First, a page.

Using a 2pdt and 3pdt relay a pushbutton circuit can be made. Power is always on the black wires. When the button is pushed relay 2 is energized and latched through a set of its own relay NC contacts (red + wire) A second set of relay 2 NO contacts energizes the timer (green - wire). After the set time relay 1 energizes breaking the latch on relay 2 de energizing its coil. The timer is then reset for the next cycle as the timer circuit is de energized. The third set of contacts on relay 2 does the switching for the event.

The following is a repeat cycle timer for accessories activated by momentary pushbutton operation. MTH Sinclair gas station,firehouse,car wash,Mels diner,and lionel PW arrival board are some. The unused NO contacts of the relay are put in parallel with the pushbutton circuit of the accessory. Power is always applied to the black wires (AC in). The timer circuit (green wire- ) goes through a set of NC contacts on the relay. After the set time the relay energizes. The timer circuit is then broken and the relay closes,renewing the cycle. A 1000uf 35 volt capacitor across the relay coil (IN PROPER POLARITY) stores energy and hold the relay open momentarily allowing enough time to reset the timer and give sufficient pushbutton duration to start the accessory. So if hooked to one of the accessories mentioned such as the gas station and the timer was set at say 5 minutes it would cycle every 5 minutes just as if you were there pushing the button.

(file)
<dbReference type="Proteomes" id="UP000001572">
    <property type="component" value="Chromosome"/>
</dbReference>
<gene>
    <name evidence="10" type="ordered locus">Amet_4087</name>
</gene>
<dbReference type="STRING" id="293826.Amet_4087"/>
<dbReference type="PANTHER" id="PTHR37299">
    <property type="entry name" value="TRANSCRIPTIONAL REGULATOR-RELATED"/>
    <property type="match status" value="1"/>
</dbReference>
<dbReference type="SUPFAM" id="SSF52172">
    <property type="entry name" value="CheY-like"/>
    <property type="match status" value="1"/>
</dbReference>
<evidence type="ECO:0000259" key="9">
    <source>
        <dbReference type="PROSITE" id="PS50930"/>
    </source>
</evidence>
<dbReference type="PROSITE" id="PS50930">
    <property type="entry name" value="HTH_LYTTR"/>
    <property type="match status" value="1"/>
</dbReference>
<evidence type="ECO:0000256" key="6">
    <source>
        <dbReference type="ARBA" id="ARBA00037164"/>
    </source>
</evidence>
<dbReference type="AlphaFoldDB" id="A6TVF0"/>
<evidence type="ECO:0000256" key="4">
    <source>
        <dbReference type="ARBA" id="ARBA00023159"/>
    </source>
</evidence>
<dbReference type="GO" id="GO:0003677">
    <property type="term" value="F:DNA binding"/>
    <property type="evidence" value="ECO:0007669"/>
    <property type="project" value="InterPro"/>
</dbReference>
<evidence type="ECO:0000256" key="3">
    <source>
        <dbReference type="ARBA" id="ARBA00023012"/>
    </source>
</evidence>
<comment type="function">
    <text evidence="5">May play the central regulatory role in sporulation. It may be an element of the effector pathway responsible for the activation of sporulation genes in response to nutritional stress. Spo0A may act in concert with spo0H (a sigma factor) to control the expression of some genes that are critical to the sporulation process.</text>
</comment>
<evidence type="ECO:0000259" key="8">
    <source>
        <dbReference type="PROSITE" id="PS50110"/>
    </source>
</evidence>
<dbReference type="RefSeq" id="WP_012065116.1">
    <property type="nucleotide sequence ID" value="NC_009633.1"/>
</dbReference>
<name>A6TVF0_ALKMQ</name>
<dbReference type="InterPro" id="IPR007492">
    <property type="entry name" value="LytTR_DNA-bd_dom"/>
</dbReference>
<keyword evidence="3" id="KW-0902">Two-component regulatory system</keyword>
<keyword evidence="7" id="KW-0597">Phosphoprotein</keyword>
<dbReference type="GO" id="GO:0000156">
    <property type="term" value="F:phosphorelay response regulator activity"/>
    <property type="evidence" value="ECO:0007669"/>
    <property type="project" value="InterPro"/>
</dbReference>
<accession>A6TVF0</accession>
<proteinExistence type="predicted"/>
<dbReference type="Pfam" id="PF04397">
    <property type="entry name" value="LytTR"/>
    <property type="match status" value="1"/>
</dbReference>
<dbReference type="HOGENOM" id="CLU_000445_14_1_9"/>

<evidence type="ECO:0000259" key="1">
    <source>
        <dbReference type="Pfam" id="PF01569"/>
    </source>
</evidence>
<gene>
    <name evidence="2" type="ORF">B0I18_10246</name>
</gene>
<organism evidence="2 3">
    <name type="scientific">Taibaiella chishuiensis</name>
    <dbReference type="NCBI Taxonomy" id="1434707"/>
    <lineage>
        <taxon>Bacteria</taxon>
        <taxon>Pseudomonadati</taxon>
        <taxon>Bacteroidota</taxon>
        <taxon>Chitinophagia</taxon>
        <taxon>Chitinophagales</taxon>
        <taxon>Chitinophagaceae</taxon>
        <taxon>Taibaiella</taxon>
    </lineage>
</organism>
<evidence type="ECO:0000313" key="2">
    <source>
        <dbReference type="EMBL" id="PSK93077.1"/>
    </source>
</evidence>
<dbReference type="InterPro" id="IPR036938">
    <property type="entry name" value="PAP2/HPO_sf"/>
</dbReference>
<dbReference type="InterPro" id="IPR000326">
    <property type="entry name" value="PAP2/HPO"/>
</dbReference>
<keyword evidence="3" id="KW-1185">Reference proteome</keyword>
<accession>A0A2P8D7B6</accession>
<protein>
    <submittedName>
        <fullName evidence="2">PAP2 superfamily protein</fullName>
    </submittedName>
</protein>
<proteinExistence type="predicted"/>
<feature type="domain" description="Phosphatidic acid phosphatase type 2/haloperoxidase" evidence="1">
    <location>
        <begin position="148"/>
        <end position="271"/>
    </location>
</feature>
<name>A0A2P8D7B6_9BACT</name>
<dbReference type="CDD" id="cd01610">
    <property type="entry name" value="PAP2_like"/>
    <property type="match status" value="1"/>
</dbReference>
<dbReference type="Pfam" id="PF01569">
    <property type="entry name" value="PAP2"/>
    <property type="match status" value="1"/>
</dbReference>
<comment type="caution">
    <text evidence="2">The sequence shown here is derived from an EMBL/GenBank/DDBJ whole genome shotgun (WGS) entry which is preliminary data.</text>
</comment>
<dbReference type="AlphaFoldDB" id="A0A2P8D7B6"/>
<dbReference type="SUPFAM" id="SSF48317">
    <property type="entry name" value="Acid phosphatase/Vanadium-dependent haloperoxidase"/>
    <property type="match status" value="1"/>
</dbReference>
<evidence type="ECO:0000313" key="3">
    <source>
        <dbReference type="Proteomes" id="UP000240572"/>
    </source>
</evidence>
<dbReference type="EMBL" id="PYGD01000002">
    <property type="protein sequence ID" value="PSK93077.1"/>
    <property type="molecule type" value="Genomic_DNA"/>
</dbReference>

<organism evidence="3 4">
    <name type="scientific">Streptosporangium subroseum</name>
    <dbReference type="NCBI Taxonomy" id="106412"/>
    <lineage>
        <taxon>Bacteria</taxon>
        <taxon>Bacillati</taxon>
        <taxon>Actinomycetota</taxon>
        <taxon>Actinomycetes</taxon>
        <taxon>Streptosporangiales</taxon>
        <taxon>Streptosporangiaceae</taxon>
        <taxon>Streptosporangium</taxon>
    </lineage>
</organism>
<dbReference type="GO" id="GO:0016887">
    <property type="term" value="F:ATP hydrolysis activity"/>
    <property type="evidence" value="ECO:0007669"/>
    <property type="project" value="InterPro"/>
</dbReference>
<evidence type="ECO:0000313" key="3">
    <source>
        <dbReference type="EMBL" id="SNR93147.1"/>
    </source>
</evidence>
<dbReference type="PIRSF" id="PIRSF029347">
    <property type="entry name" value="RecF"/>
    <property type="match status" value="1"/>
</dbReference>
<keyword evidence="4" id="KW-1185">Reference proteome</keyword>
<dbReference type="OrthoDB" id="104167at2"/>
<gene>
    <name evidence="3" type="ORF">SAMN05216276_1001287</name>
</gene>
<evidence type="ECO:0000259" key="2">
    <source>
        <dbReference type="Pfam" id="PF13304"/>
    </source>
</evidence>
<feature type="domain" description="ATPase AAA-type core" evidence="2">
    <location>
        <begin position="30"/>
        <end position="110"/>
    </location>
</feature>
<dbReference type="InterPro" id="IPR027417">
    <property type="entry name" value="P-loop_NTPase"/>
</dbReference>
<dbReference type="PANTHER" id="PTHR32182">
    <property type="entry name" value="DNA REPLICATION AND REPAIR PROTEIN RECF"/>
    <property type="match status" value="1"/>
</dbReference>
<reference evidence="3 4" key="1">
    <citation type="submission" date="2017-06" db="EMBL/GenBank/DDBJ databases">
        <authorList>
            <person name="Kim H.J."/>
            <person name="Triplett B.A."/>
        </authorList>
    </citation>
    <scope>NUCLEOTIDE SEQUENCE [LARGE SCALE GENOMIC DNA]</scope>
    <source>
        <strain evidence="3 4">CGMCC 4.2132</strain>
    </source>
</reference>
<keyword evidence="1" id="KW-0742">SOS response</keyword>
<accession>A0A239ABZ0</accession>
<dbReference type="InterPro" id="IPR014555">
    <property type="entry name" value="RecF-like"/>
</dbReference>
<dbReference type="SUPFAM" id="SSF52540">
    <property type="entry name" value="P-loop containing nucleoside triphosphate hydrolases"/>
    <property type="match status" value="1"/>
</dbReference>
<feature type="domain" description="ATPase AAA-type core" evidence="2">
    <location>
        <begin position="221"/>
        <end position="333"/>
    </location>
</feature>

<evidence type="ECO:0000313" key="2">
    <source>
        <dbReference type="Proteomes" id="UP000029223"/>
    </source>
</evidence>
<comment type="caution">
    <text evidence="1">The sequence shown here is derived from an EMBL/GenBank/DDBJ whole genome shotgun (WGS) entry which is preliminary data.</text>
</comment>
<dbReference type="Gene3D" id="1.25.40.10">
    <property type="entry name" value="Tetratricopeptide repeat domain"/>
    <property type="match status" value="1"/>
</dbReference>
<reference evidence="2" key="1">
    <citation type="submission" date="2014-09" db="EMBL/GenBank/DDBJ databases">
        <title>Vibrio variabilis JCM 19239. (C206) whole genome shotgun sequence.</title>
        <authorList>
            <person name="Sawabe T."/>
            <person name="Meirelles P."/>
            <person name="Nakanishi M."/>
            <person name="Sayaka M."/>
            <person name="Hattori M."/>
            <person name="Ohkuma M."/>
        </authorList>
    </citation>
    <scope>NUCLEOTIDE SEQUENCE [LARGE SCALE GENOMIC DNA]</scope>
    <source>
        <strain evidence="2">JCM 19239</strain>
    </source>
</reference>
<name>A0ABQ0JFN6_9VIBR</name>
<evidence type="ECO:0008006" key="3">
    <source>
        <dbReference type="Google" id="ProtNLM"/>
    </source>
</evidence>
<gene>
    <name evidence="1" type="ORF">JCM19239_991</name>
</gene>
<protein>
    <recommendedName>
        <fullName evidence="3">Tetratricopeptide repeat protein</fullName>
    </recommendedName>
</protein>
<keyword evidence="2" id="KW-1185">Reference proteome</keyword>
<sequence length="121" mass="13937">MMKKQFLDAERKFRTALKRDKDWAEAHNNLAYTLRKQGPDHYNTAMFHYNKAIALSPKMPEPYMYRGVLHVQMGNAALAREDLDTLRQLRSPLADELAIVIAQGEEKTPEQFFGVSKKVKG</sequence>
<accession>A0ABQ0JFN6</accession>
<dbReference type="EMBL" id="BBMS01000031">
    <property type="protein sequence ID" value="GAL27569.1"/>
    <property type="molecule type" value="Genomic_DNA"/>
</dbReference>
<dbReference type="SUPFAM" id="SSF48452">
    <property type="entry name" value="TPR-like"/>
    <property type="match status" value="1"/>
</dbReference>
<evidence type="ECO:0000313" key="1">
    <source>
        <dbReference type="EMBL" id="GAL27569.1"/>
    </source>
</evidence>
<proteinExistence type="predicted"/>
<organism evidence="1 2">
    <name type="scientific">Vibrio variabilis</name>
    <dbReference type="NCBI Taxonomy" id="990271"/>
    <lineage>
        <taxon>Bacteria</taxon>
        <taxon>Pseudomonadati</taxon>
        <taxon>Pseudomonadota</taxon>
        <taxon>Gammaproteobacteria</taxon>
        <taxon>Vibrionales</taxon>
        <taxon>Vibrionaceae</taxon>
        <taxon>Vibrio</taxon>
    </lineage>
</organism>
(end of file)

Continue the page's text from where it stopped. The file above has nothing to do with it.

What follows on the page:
This last circuit is a repeat cycle timer for long duration on and off,up to 8 minutes on and 8 minutes off. This is good for carnival rides,etc It requires 2 relays and 2 timers so it is a bit expensive,(about $32). A set of NO on one and NC relay contacts reset the opposing timers. Harder to describe than wire up. Timer 1 is time on and timer 2 is time off. The unused contact set of relay 2 switches the event. Capacitors,1000 uf 35 volt, in proper polarity across each relay coil hold in relay coils allowing timers to reset.

Not shown in these circuits for clarity is a 1n4001 diode in proper polarity across each relay coil for spike suppression. The marked + of the diode goes to the + of the DC coil lead,the - to the -. All of the circuits above I tested and some I use on my layout so they work (IF WIRED CORRECTLY). There are a lot of ways to do things,here is one with common components that do not involve intricate soldering or work at the chip level. All components used can be screwed to a piece of 3/4 plywood for mounting

Here is the configuration of the relay socket used

Dale H


Joined: Jan 13, 2011
Topics: 0   Replies: 1
posted on Jan 13, 2011 11:14 AM:
My Archive Category